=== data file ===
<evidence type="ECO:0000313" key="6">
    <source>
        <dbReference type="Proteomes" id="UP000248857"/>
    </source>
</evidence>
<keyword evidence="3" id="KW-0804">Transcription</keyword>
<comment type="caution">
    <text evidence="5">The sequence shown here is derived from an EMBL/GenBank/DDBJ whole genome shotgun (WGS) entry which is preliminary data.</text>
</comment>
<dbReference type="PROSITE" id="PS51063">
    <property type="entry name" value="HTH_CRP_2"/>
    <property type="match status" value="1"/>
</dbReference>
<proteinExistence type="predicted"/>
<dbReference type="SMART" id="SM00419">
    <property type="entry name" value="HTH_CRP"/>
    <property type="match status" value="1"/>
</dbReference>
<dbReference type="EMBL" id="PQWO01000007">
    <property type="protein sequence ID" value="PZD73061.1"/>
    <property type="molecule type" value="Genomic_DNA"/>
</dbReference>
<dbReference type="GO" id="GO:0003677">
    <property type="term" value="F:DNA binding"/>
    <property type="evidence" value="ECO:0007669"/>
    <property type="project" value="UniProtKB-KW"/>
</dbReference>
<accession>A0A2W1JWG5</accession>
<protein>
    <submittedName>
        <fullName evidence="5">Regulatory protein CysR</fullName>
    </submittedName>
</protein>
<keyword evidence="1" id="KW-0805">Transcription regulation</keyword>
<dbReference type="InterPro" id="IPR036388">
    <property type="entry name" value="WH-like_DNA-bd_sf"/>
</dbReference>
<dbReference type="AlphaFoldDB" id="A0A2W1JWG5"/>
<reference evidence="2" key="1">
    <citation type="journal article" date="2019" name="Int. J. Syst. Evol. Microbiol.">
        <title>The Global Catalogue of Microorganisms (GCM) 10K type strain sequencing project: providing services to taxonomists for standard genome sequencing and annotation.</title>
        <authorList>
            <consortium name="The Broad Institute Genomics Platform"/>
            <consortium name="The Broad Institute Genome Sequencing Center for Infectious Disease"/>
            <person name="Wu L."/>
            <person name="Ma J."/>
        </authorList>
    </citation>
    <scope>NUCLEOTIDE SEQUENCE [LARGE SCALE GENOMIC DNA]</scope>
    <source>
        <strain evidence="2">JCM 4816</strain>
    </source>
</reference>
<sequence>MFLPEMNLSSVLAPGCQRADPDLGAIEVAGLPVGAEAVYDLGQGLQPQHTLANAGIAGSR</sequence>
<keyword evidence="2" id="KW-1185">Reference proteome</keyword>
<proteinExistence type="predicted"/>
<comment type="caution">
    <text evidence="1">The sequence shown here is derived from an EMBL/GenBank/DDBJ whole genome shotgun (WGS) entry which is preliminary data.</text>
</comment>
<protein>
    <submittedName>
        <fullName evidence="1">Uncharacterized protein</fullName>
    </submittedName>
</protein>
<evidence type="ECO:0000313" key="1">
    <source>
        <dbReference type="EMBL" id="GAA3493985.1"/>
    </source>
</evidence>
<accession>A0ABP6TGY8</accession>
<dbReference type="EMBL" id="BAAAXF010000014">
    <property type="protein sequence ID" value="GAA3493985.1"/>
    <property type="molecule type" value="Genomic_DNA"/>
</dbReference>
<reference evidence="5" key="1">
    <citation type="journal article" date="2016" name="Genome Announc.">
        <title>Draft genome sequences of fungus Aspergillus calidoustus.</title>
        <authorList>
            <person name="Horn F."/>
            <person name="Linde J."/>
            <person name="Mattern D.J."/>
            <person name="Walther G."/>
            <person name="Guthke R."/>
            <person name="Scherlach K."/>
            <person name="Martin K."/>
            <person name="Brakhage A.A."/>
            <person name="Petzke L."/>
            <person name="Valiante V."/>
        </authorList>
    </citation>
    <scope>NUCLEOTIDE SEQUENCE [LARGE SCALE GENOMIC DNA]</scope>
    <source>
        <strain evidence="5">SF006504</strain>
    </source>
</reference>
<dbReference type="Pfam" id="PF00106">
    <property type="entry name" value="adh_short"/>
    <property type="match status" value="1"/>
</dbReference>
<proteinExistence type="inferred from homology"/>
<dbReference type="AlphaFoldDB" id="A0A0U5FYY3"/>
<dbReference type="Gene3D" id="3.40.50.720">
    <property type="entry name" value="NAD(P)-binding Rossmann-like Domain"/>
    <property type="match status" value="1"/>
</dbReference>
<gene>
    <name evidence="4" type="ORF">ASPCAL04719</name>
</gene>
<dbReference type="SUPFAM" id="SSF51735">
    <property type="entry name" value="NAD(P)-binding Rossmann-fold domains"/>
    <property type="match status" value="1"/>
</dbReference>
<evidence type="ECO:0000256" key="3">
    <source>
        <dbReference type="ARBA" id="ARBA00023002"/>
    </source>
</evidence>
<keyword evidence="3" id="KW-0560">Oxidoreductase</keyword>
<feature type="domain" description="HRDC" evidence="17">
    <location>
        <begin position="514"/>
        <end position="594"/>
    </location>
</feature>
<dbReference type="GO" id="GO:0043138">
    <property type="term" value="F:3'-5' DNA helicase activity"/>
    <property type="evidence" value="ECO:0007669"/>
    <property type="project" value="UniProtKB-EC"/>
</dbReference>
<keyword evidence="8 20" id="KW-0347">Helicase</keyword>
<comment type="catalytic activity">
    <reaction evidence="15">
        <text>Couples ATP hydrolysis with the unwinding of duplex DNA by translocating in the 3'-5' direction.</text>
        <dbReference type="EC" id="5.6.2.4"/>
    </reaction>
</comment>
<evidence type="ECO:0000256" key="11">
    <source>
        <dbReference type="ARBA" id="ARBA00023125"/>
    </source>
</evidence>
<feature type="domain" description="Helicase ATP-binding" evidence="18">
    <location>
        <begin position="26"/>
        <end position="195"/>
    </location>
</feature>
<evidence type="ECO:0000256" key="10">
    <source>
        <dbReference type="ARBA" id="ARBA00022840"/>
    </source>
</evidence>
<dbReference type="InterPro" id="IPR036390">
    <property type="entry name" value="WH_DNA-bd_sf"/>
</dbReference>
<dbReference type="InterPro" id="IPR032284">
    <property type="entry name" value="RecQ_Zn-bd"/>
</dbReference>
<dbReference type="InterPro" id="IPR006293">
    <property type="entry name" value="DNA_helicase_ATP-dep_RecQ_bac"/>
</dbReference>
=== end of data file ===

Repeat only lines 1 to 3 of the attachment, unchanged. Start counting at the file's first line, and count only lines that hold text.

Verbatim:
<evidence type="ECO:0000313" key="6">
    <source>
        <dbReference type="Proteomes" id="UP000248857"/>